Covid-19 is reminding us that corporations in the food retail sector are getting rich for the privilege of slowly killing us.
It leads to 20% of preventable deaths around the world – and kills more people every year than tobacco and alcohol use combined. The dietary risks of poor diet are deadly. And they are being exacerbated in this current crisis.
One study of Covid-19 fatalities found that the three most common underlying health conditions were: hypertension, Type 2 diabetes, and heart disease.
Another found that patients with heart disease and diabetes had death rates of 10% and 7% respectively, compared to less than 1% for those with no underlying health conditions. All are worsened by poor diet.
Poor diet and its related chronic diseases are not the result of individual moral failure – they are driven by a commercial environment that overwhelmingly produces unhealthy products.
Failed by food companies
Unregulated markets in food tend towards the production of convenient, chemically delicious and highly profitable ultra-processed foods. These goods have cheap inputs, exploiting complex global supply chains of miraculously pliable ingredients like palm oil, while their packaged outputs have long shelf-lives which allow them to be distributed around the world at low costs.
These foods account for over 50% of family food purchases in Britain, according to one study. They are typically calorie-dense and the way they are digested has been proven to lead to overeating: it does not result in the normal release of the appetite-suppressing hormones that tell our bodies that we are satiated.
Our health is paying the price. In the UK, 4.6 million people live with diabetes and are therefore at increased risk from Covid-19, as they were with SARS, H1N1 and other viruses before them. Driven by increasing dietary risks, the number of annual diagnoses of type 2 diabetes has doubled in the past 20 years. Diabetes treatment now accounts for 9% of the annual NHS budget.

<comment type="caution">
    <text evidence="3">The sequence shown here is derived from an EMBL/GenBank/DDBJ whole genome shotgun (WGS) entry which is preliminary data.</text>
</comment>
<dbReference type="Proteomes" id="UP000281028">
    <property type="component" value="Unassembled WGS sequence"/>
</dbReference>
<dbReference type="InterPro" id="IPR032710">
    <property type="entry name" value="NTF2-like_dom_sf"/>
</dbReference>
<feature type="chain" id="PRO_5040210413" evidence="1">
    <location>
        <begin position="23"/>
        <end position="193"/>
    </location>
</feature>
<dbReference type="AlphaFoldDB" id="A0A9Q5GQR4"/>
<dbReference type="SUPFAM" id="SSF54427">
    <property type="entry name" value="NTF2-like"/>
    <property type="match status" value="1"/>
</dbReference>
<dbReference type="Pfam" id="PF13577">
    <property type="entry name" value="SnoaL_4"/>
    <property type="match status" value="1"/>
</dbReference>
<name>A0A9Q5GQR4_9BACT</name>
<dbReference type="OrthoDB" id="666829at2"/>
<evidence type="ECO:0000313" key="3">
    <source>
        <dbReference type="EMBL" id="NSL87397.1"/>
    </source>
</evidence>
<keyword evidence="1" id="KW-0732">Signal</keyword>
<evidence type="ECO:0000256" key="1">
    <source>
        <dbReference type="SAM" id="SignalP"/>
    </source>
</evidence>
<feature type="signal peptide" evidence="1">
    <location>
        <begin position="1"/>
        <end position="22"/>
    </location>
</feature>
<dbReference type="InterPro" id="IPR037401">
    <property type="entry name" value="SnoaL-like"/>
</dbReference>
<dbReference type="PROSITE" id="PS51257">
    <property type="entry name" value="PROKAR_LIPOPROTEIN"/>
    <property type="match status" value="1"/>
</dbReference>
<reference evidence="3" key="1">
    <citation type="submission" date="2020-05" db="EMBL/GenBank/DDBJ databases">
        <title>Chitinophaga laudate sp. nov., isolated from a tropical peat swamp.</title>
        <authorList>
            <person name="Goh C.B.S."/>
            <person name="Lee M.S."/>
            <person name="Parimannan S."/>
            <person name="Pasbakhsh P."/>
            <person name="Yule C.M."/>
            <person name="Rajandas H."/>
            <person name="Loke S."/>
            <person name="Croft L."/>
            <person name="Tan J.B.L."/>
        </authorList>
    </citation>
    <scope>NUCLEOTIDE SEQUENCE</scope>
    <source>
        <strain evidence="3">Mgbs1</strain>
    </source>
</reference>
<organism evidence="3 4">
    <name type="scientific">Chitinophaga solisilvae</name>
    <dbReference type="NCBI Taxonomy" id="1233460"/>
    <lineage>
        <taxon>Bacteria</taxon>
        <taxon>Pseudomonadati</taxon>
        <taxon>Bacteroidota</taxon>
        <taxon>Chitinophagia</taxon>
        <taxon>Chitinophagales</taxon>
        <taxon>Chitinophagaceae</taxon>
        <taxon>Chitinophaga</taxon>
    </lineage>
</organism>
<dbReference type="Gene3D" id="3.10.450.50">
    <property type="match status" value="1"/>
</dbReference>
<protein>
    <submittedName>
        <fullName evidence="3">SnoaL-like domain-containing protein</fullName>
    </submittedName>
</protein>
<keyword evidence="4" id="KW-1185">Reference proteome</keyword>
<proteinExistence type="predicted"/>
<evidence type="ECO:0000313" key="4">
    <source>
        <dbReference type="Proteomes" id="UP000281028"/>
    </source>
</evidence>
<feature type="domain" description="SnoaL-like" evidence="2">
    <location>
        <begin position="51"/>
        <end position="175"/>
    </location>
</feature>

The high profits of the corporate food sector have facilitated aggressive market concentration. A handful of companies including Mars, Danone, Unilever, Nestle and Coca Cola control most large food brands in the world. This enormous market power enables ‘Big Food’ to invest billions on sophisticated marketing campaigns that often use bright colours and animal mascots to entice children into life-long habits.
Coca-Cola’s marketing budget is $5.8 billion – significantly more than the World Health Organisation’s global budget of $4.4 billion. In the UK, the junk-food industry spends around 30 times as much money on marketing as the UK government spends on promoting healthy eating. Is it fair to expect people to make the healthy choice when the odds are so stacked against them?
The dietary risks caused by this system are unevenly distributed. More than a million people in the UK live in food ‘deserts’, serviced by expensive corner shops with limited options and a disproportionate amount of junk-food marketing.
The money, time and energy to plan and produce healthy meals is simply out of reach for many people. On average the poorest 20% of households in the UK would need to spend 42% of their income after rent to eat a diet that meets government recommendations. For people who are cash and time poor, cheap, ready-to-eat, energy-dense processed foods are the obvious option.